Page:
Pioneer Christmases…

Before commercialism ruined it.

merry christmas emblem

Courier and Ives - "A Road Winter." Winter was actually best for travel.
Courier and Ives – “A Road Winter.” Winter was actually best for travel.

The Christmas holiday in Canada has come a long way from the days of pioneer Canada. However, for though the tree wasn’t loaded with gifts, those small log cabins were filled with love.

Even though the Christmas tradition was well-established by the time Canada was settled by Europeans, early pioneers did not celebrate the holiday as we do today.

Most pioneer families did not put up a Christmas tree. Small log cabins held no space for such a frivolous item. Secondly, United Empire Loyalists were of English, Scottish, and Irish descent and the tradition of the Christmas tree did not originate in these countries.

The joy of selecting a tree. It was a family ritual that taught compromise.
The joy of selecting a tree. It was a family ritual that taught compromise.

The Christmas tree came to Canada with settlers from Pennsylvania who were of German descent. The idea originated in that country. It was not until Queen Victoria’s husband, Prince Albert, introduced the Christmas tree to England that United Empire Loyalists in Canada took on the tradition.

British families had a custom of hanging greens. This was more appropriate in the cabins of Upper Canada. English greens consisted of ivy, mistletoe, and holly. These were not available in Canada during the winter months, so evergreen boughs were hung and made into garland. These garlands decorated mantles, stair banisters, and exterior doorframes.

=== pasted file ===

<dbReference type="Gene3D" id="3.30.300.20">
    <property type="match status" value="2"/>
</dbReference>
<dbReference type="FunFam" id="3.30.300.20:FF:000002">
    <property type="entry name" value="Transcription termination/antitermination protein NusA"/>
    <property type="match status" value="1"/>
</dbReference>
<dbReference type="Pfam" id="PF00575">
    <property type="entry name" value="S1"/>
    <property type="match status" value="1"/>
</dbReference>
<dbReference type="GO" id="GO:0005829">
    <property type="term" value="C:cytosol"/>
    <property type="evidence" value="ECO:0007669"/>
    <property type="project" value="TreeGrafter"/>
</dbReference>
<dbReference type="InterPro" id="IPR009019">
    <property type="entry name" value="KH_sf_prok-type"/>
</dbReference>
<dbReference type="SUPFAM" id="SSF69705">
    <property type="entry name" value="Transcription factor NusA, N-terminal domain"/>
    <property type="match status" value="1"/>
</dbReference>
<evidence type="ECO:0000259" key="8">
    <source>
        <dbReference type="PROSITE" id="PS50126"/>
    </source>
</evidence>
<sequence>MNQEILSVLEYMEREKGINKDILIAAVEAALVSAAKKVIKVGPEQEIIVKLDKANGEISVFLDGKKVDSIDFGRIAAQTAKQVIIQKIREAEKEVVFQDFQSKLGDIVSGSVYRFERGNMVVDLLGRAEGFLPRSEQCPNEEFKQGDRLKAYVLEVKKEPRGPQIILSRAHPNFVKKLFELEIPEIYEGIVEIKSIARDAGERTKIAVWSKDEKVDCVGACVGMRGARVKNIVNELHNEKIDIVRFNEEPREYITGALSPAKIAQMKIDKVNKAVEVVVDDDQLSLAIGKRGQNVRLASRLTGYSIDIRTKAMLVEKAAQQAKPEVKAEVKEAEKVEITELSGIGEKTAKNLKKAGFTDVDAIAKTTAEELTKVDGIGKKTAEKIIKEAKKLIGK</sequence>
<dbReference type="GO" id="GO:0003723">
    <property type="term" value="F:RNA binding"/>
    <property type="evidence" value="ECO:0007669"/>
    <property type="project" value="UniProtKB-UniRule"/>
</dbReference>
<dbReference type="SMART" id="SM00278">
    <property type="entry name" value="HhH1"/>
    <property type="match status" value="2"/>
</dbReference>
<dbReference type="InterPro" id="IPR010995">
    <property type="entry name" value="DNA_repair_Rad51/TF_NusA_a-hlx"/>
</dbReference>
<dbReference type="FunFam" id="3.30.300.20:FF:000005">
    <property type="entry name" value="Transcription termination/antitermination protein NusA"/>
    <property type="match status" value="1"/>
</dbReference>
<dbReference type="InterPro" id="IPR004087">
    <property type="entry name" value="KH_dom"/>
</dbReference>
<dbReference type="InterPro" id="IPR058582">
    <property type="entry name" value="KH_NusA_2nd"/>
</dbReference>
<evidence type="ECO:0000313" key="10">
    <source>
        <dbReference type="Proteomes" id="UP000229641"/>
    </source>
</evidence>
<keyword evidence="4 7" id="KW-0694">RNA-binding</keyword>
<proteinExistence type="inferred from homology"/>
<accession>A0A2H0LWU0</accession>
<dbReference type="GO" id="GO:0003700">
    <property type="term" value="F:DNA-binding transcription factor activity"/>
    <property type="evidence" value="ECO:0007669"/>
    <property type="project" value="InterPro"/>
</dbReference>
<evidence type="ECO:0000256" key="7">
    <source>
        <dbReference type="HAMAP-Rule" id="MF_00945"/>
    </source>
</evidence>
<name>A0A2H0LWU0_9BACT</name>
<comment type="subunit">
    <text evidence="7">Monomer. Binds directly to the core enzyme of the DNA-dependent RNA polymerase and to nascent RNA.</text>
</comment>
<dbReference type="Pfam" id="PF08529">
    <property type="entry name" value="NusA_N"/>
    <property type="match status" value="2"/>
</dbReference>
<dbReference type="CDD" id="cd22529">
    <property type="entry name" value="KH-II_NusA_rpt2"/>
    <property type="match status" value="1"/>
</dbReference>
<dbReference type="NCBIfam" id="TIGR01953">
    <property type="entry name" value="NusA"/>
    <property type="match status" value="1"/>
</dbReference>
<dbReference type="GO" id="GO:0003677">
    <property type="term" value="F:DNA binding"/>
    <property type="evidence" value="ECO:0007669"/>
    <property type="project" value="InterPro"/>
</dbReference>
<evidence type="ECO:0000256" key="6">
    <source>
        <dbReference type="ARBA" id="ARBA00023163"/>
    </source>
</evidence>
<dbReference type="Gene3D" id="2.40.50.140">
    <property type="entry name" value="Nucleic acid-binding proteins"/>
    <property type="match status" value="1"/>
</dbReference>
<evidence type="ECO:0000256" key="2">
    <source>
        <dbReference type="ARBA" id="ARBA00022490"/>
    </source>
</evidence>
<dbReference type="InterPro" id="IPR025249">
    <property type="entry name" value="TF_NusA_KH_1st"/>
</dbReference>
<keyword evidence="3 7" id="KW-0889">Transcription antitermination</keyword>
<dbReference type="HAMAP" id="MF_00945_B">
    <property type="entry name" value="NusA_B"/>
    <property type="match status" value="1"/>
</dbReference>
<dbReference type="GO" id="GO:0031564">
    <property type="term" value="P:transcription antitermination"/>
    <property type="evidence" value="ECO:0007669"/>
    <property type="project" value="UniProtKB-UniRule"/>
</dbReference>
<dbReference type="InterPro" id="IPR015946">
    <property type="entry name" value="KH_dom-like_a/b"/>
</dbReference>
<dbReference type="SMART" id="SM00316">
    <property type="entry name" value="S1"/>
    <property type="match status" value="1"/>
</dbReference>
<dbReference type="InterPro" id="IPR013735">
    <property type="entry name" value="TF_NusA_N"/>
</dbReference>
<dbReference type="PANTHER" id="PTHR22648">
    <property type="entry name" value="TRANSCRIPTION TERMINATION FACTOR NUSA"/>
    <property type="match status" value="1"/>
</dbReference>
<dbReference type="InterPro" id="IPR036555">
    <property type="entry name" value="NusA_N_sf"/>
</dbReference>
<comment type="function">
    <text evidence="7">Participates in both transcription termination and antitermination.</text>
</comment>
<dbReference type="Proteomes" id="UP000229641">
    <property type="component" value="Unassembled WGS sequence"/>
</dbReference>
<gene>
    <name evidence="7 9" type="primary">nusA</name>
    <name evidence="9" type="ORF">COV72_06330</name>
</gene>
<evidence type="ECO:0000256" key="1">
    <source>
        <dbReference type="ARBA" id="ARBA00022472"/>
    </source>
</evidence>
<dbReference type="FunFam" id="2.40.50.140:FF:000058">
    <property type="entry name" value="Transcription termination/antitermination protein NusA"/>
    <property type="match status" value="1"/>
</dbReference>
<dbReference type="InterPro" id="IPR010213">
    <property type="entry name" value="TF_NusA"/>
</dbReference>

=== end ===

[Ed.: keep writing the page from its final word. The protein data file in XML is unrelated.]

A typical Christmas kissing ball. It was an acceptable way of getting a smooch from the guy or girl you've had your eye on.
A typical Christmas kissing ball. It was an acceptable way of getting a smooch from the guy or girl you’ve had your eye on.

England had the Christmas tradition of the kissing ball. In Upper Canada, the kissing ball took a different form. A garland was woven into a hanging ball that hung from the rafters. This ball took the place of the Christmas tree.

All decorations were natural such as nuts, berries, feathers and pinecones. Cranberries and popcorn chains were made. Cranberries were plentiful in the bogs and Canada’s Native People’s had introduced popcorn. After a few years, calico bows, ribbon and lace were used. Children made figures out of straw and yarn to decorate the Christmas ball and garland. Cookie dough figurines and gingerbread men were not used to decorate the tree until after 1860.

Stockings were hung on the mantle or bedposts. If the harvest had been plentiful and the children well behaved, the stockings were filled with presents. A gingerbread man may have been included, but if so it would have been molded by hand. There were no cookie cutters, wrapping paper or cards.

Hanging stocking by christmas
Hanging stocking by christmas

Often, an apple was dropped into the stocking and possibly a treasured item such as a jack knife or cornhusk doll. Perhaps if someone in the family knew how to whittle, a wooden puzzle or figurine would be found. Wooden rocking horses were often made for small children. I once saw such a horse at an antique sale. The carver had hand-rubbed the contours of the horse to a smooth finish and had added a horse hair mane and tail. Then, he had painted eyes and a saddle. The horse was a magnificent specimen of early Canadian handcrafts.

Other toys given to children were such treasures as a homemade sled or snowshoes. These brought many hours of winter fun.

Children made gifts for their parents and siblings. Potpourri, sachet, and pomander balls were often given to both men and women. Handkerchiefs were hemmed and scarves, mittens and hats were knit. Girls as young as five-years-old could hem by hand and knit.